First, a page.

Me: Do you ever do group writing? Like a couple people working on the same thing together?

Ross: Yes, depending on the larger the project the more people we are going to have working on it. So, we usually get together and start collaborating, brainstorming and start whiteboarding the steps of what we’re doing, what we’re going to do next, what did we screw up, what we can do better.

Me: Do you enjoy that?

Ross: Uh, depends on the project. I’d say most of the time cause it’s always good to go back over your work and try to learn from it. But if something was a major soup sandwich then it’s not enjoyable for anybody. But it’s still something that needs to be done.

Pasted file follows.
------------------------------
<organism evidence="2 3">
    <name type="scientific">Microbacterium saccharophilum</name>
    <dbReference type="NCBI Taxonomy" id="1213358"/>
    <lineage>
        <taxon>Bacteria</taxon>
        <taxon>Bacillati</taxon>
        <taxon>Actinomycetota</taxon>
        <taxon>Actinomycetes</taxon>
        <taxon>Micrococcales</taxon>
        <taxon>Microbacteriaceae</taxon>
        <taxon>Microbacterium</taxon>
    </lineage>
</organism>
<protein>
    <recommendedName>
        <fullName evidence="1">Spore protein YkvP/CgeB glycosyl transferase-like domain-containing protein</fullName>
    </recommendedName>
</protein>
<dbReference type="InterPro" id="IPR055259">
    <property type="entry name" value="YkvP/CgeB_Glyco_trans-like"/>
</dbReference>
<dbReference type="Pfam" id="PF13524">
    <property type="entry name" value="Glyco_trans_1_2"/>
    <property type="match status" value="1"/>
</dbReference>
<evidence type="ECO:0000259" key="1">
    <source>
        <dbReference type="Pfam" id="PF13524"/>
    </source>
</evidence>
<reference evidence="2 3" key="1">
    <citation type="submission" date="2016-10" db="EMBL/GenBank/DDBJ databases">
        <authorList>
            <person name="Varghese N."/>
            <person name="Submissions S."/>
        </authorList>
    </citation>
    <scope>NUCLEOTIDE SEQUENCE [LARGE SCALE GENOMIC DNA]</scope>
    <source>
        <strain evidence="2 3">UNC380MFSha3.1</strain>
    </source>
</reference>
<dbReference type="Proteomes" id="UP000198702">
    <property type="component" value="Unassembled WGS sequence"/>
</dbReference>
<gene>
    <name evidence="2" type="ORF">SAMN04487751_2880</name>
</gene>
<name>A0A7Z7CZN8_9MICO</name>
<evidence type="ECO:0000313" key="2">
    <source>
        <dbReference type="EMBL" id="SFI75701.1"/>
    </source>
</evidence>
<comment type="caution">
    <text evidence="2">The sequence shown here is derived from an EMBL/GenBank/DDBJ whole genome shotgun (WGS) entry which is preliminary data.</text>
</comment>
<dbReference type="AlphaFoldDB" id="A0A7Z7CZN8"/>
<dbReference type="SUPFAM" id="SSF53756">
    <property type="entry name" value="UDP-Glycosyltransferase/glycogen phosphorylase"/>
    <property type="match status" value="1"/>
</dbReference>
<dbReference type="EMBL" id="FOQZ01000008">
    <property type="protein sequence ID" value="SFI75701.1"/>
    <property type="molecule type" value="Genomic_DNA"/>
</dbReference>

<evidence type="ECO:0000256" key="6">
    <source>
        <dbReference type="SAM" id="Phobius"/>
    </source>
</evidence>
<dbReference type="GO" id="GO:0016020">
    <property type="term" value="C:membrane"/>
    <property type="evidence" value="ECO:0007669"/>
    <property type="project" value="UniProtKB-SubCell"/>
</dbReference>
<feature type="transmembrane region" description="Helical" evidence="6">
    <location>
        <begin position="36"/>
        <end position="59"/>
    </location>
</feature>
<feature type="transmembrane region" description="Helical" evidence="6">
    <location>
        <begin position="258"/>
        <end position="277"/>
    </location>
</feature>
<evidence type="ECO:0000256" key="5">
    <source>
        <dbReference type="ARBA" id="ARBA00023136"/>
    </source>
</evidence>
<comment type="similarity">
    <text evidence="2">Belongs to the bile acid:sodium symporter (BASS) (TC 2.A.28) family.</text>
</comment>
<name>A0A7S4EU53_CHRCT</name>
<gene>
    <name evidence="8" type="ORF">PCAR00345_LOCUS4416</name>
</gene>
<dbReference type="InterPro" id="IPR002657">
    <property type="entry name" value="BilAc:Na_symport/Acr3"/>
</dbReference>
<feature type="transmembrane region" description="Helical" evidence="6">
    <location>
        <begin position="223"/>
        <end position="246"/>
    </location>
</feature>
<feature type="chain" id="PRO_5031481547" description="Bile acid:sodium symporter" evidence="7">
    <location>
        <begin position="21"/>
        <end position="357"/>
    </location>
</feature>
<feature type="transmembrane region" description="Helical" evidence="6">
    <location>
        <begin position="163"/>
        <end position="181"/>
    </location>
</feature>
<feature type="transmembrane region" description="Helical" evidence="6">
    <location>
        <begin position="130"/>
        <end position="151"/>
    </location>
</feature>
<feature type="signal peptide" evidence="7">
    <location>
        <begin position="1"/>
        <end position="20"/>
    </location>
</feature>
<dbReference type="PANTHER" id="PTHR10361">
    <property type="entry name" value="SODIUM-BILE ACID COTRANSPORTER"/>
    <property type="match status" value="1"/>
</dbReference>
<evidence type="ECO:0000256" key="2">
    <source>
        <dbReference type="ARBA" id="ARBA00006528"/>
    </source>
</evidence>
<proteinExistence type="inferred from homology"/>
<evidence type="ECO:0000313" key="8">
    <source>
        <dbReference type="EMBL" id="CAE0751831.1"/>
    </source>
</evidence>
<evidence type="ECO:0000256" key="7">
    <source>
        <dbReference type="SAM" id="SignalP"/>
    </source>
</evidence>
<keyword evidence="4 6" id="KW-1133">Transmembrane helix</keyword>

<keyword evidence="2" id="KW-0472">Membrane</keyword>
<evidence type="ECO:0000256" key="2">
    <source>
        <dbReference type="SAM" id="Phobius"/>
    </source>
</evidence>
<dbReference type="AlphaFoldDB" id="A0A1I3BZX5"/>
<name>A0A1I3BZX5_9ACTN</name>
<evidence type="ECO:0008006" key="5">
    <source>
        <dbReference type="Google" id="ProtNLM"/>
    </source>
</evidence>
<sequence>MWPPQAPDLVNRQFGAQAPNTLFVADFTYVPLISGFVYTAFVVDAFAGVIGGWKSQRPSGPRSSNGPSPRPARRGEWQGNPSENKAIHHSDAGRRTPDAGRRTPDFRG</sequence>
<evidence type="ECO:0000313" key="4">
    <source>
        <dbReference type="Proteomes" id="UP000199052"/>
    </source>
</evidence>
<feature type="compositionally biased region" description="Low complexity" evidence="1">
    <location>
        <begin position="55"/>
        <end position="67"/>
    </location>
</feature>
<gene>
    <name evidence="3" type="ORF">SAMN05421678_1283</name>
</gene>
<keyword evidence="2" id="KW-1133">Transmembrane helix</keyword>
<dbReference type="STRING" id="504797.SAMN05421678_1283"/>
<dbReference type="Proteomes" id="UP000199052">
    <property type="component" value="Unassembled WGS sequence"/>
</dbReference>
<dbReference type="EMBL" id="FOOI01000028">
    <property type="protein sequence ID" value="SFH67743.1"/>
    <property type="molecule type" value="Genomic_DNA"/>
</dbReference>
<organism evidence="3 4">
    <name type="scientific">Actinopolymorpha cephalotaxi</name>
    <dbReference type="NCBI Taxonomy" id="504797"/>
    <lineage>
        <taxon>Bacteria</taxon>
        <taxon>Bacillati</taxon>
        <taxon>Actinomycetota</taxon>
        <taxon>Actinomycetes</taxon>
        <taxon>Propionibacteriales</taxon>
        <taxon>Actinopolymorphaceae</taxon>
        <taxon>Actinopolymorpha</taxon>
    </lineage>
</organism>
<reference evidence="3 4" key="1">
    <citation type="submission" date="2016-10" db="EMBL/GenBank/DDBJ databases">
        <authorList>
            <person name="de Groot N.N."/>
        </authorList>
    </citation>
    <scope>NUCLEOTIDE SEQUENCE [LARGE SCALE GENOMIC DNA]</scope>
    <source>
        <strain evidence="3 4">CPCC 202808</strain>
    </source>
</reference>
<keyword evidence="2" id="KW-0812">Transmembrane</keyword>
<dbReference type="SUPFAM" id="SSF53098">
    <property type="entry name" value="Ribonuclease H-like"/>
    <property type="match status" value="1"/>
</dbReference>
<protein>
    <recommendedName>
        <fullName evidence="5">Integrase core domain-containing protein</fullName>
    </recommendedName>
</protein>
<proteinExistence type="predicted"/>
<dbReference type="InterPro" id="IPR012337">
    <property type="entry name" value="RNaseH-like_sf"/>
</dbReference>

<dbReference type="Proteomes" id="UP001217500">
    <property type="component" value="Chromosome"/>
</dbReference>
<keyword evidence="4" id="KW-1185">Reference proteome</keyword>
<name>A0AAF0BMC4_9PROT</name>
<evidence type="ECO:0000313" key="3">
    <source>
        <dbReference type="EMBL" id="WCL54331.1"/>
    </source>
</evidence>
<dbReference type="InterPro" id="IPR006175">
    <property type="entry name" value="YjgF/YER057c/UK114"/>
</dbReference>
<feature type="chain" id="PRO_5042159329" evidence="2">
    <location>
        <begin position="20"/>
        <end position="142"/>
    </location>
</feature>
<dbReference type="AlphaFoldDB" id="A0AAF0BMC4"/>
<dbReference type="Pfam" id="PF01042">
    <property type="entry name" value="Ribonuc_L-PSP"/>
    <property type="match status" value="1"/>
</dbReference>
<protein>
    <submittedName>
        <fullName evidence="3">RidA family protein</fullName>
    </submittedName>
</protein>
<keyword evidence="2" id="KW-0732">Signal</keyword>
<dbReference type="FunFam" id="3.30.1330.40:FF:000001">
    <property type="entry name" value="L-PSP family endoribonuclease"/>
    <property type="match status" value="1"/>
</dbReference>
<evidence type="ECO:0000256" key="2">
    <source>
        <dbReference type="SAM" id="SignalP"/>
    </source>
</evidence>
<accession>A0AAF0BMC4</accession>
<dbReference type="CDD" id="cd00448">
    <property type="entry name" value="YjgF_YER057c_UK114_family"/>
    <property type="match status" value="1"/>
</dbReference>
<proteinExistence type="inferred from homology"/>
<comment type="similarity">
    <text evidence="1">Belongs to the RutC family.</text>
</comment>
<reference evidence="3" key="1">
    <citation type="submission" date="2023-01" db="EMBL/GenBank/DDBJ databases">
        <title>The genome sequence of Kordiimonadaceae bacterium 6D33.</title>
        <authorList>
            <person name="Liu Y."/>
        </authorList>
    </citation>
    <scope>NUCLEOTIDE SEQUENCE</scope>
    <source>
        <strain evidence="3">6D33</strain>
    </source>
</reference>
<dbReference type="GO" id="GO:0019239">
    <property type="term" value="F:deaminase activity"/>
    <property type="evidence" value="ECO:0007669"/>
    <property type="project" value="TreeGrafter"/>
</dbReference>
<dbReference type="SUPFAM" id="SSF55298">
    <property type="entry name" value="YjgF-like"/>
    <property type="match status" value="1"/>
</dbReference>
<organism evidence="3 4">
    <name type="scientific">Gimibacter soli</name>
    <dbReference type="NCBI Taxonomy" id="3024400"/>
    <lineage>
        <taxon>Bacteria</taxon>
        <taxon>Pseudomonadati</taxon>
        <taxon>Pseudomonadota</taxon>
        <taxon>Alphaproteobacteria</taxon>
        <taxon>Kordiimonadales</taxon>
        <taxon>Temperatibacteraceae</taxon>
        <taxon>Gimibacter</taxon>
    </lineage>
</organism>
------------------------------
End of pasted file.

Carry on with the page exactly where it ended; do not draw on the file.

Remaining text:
Me: Yeah cause doing group work now is just like omg… it kind of just depends on the kind of people you work with. Have you ever had a problem with that?

Ross: Yes and no. When I was in classes I had some groups that were, you know… you always get that one person who doesn’t wanna do anything, they always sit in to the side and look at the other person that just doesn’t wanna talk.

Me: Are there ever times where there is miscommunication at work?

Ross: Oh yeah. That happens fairly often, but that’s going to happen with just about any work environment. Usually when that happens  it’s all about how you rectify and how you move on with it.

Me: So is there ever times where you mess up like a report or something?

Ross: Oh yeah…

Me: Do you ever have to yell at anyone or like confront them?